South Bank fiddles while Boris fumesmain
London’s South Bank Centre has come up with a new £24 million scheme to ‘maintain’ the grotty parts of the site, after Mayor Boris Johnson shot down its £120 million Festival Wing.
Two-thirds of the new money is coming from the Arts Council – without public debate, as usual. This is a patchwork solution, more money down the drain and no clear strategy while a failing management pushes paper rounds its desks.
The South Bank needs new leadership. Also a new constitution. Press release follows.
SOUTHBANK CENTRE ANNOUNCES CONSERVATION PROJECT FOR QUEEN ELIZABETH HALL AND HAYWARD GALLERY FOLLOWING ARTS COUNCIL ENGLAND GRANT
Arts Council England is to fund the repair and maintenance of Southbank Centre’s Queen Elizabeth Hall, Purcell Room and Hayward Gallery with a £16.7m grant. Starting in late 2015, the building conservation project will address a £24m backlog of repairs. The Arts Council grant will meet 70% of the budget, with the remainder to be raised from trusts, philanthropists and audiences.
Southbank Centre is still working to resolve the funding of a wider scheme for the Festival Wing, which will deliver new space for art and culture, alongside major public realm and service improvements. It expects to make recommendations on this scheme in late 2014.
Rick Haythornthwaite, Chairman of Southbank Centre, said: “We are very grateful to Arts Council England for so generously supporting the urgent repair and maintenance of these iconic 60s buildings. This is an important step for Southbank Centre following the delay to our Festival Wing scheme in February.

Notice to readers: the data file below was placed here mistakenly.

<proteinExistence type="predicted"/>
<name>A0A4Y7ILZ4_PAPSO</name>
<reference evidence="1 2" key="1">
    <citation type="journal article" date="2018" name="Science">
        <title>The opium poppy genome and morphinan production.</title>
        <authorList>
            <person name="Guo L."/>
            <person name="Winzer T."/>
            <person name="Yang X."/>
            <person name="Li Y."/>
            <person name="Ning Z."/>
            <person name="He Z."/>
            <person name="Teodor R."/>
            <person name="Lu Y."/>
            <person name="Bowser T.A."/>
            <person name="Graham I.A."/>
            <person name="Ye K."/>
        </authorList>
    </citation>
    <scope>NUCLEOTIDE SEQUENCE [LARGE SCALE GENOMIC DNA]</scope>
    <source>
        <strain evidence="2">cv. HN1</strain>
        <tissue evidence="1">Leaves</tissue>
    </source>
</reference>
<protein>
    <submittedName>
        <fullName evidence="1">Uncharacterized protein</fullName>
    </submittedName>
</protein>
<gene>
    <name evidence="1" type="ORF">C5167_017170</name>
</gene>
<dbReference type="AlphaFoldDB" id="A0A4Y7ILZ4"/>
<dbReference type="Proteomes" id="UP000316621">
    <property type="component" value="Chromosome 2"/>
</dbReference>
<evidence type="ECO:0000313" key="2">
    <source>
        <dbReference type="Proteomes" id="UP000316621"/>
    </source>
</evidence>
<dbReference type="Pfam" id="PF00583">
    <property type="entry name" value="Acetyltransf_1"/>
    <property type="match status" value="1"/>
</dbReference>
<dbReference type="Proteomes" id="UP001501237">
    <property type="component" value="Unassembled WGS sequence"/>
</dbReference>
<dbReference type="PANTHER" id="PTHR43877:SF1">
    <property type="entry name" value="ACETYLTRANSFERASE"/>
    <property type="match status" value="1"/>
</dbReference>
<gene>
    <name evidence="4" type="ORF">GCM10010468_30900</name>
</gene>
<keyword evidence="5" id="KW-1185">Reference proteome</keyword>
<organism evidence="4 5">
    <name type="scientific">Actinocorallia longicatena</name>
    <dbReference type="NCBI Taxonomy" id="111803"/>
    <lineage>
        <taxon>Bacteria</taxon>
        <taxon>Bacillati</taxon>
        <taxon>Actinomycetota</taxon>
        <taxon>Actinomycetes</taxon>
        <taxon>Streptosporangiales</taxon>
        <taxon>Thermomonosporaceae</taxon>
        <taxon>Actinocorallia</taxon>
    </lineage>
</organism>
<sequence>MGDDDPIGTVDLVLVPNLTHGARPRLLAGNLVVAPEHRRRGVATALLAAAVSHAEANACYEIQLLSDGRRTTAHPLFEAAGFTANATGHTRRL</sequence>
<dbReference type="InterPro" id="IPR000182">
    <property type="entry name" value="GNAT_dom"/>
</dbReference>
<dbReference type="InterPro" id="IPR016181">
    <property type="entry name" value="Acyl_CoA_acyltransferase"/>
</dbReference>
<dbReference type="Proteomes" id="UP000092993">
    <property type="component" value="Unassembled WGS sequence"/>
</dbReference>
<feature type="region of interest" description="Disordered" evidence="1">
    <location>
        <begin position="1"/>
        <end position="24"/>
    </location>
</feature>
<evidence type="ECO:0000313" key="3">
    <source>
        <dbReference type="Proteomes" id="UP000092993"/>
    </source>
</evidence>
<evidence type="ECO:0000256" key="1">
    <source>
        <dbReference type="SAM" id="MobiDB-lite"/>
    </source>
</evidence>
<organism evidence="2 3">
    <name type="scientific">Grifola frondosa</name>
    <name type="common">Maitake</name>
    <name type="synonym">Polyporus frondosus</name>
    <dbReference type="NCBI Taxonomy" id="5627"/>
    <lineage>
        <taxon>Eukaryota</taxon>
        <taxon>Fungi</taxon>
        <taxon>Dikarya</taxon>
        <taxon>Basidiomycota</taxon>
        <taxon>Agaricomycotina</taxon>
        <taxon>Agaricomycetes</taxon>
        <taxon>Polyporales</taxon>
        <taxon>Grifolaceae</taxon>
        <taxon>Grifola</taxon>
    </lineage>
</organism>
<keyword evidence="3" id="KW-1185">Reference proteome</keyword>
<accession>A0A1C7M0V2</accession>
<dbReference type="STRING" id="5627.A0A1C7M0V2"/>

“We still aim to create new space for our artistic and cultural programmes, once we have found a way through the substantial remaining funding challenge. This will enable us to meet the huge demand for our work following the refurbishment of Royal Festival Hall.”
Alan Davey, Chief Executive of Arts Council England said: “The Arts Council is pleased to be able to safeguard the future of this vital part of London’s artistic and tourist infrastructure through this capital grant. This grant will enable the Southbank to carry out essential work to enhance its existing space, giving them the right buildings to deliver their fantastic artistic and cultural programme and to bring multiple benefits to the millions of visitors the centre attracts each year.”
Simon Hickman, Inspector of Historic Buildings and Areas at English Heritage, said: “These uncompromising brutalist buildings reflect radical changes in British society and culture during the era of their design and creation. Their conservation could not be further delayed and we are delighted that Southbank Centre and Arts Council England are prepared to invest in them. This will enable the public to appreciate the buildings and their significance. English Heritage looks forward to working with Southbank Centre and sharing our expertise in the detailed development of the proposal.”
The new building conservation project will improve essential services, environmental performance, infrastructure such as workshops and backstage areas, and disabled access for audiences and artists. It will restore the buildings’ interiors to their original appearance and repair exterior terraces to maintain a key part of the site’s outdoor landscape. It will also replicate the iconic Hayward Gallery Pyramid Roof to allow controlled natural light into the galleries as originally conceived.
The project will include an extensive, permanent programme of learning and participation. This will allow people of all ages and backgrounds to engage with the history of these important buildings, helping to change attitudes to 20th century architecture.
Southbank Centre continues to work on its Festival Wing plans with neighbours including the BFI and National Theatre, the GLA and Lambeth Council. It will be making every effort with skateboard groups to resolve their future in the Queen Elizabeth Hall undercroft, which is the subject of ongoing legal challenge.